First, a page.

Colloquium on Democratic Primary Elections: Dr. Hume leads this interactive discussion
Reading: selection on primary elections
11/5: Current Events #8
7:30pm Start Tonight - Ignatian Yoga Night: Carol Gibney, Dean Parmach and RA & Intern Devin lead this session
Reading: selection on Ignatian mindfulness and spiritual well-being
11/12: Current Events #9
Interactive EP Workshop: WW Team facilitates this session
Blackboard preparatory exercise
11/19: Current Events #10
Student Presentations: In groups, all students present individual 1-minute Elevator Pitches
Blackboard submission of Elevator Pitches
11/26: Thanksgiving Week: No WW Class
12/3: Current Events #11
Student Presentations: Selection of Final 2 Proposals
On 11/19, each student delivers a 1-minute Elevator Pitch that argues why your public policy problem requires action, particularly at the Fordham community level. (Fall semester focus is on identifying problems, not solutions)
On 12/3, WW students are organized into groups presenting more developed versions of two final proposals.
Program Attendance & Community Engaged Learning
In addition to our weekly class sessions, WW scholars participate in community engaged learning programs that highlight and develop the Ignatian skills of learning, sharing, serving, and reflecting.
Scholars participate in THREE programs: one with entire class, two of your choice with fellow WW members.
Entire Class Program:
Drew Gardens, Bronx Community Partner Clean-Up, 9/14, 10am-2pm
Examples of Programs with other WW members:
Murray-Weigel Hall Jesuit Infirmary
Fordham Ignatian Week sponsored events Tutoring & Mentoring: Our Lady of Mt. Carmel Grammar School Belmont Community Public Library youth reading program Food Pantry & Meal Serving: Part of the Solution (POTS) community outreach
St. Francis Xavier Welcome Table Food Pantry Ministry, Chelsea NY, 10am-4pm
Community Board 6 toy drive and Christmas Celebration with children
Habitat for Humanity/NY Cares
*Or others approved by WW Team
West Wing ILC Team
Robert J. Hume, Ph.D., is Faculty Director of WW. Dr. Hume is Professor and Chair of Political Science at Fordham University with degrees from the College of the Holy Cross (B.A.) and the University of Virginia (M.A., Ph.D.), and has research interests in constitutional law and judicial politics. An accomplished scholar, teacher, and academic advisor, Professor Hume is in his 15th year of service to Fordham University and is an integral member of our WW-ILC team.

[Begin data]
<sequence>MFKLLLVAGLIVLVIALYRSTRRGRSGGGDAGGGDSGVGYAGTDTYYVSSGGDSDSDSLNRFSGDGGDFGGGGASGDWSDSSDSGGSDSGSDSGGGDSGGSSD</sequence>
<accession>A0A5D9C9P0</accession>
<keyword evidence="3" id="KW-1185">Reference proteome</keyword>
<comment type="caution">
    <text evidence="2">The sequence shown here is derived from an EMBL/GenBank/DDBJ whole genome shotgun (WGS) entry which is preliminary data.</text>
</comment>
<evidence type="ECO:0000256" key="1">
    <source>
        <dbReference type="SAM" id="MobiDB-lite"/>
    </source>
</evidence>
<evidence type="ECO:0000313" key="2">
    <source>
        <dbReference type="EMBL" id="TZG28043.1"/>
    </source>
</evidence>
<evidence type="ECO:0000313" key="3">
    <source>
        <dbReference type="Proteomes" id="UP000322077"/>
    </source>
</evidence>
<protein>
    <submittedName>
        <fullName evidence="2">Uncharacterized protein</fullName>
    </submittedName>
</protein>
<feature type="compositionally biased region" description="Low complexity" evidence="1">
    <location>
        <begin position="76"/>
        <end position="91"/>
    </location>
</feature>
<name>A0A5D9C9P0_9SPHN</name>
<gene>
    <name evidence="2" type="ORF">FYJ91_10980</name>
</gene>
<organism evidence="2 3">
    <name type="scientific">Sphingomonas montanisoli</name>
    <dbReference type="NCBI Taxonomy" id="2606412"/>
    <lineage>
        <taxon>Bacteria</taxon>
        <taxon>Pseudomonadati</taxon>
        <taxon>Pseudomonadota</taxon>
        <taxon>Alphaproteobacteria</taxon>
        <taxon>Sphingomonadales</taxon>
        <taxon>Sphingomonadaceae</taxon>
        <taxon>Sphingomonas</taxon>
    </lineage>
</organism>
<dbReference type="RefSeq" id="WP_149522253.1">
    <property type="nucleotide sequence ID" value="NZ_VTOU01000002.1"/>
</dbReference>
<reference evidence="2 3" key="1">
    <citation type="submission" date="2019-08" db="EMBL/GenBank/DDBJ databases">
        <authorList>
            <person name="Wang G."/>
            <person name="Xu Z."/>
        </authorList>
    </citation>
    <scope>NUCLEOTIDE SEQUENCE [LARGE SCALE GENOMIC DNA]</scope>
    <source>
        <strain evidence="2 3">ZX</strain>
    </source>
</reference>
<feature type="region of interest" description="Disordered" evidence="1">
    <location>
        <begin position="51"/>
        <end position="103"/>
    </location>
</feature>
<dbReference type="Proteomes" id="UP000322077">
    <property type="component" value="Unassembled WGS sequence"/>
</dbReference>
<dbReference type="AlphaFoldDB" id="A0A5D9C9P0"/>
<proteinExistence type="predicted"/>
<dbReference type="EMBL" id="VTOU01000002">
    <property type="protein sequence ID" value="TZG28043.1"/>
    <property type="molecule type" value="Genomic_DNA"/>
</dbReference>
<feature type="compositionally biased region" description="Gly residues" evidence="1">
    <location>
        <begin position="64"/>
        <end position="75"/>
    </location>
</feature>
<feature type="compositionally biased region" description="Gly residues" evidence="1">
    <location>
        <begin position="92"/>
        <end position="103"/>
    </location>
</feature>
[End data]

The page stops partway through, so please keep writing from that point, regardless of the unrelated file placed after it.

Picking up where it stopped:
(Contact: firstname.lastname@example.org, (718) 817-3964, Faber 669)
Robert J. Parmach, Ph.D., is Dean's Office liaison to the WW-ILC. Dr. Parmach is the Freshman Dean of FCRH, Faculty Director of the Manresa Scholars Program, and he teaches Philosophy and Theology. Dean Parmach holds degrees from Fairfield University (AB with Classics Distinction) and Fordham University (M.A., Ph.D.) and his teaching and academic scholarship includes philosophical and religious hermeneutics, ethics for young adults, and Jesuit education. Dean Parmach is in his 22st year of service to Fordham University.
(Contact: email@example.com, (718) 817-5720, Keating 302)
Devin D’Agostino, FCRH ’20 is a senior in FCRH double majoring in Integrative Neuroscience and Philosophy with a minor in History. He is a member of the FCRH Honors Program and has served as a resident assistant for the past two years, last year for the Manresa-Loyola ILC. Devin is a volunteer with the South Bronx Educational Foundation’s Crotona Achievement Program, conducts research at the Fordham Memory and Aging Lab, and was a USG Senator, where he served on committees concerning sustainability, club operations, and sexual misconduct. He has interned with the Wildlife Conservation Society and Fordham University collaborative social science research study and youth development program, Project TRUE, acted as a research assistant in the W.M. Keck Center for Collaborative Neuroscience at Rutgers University, and served as a science educator at the Museum of Natural History. Devin is excited to help facilitate and contribute to this year's West Wing community. (Contact: firstname.lastname@example.org, (631) 603-1890, O'Hare Room 375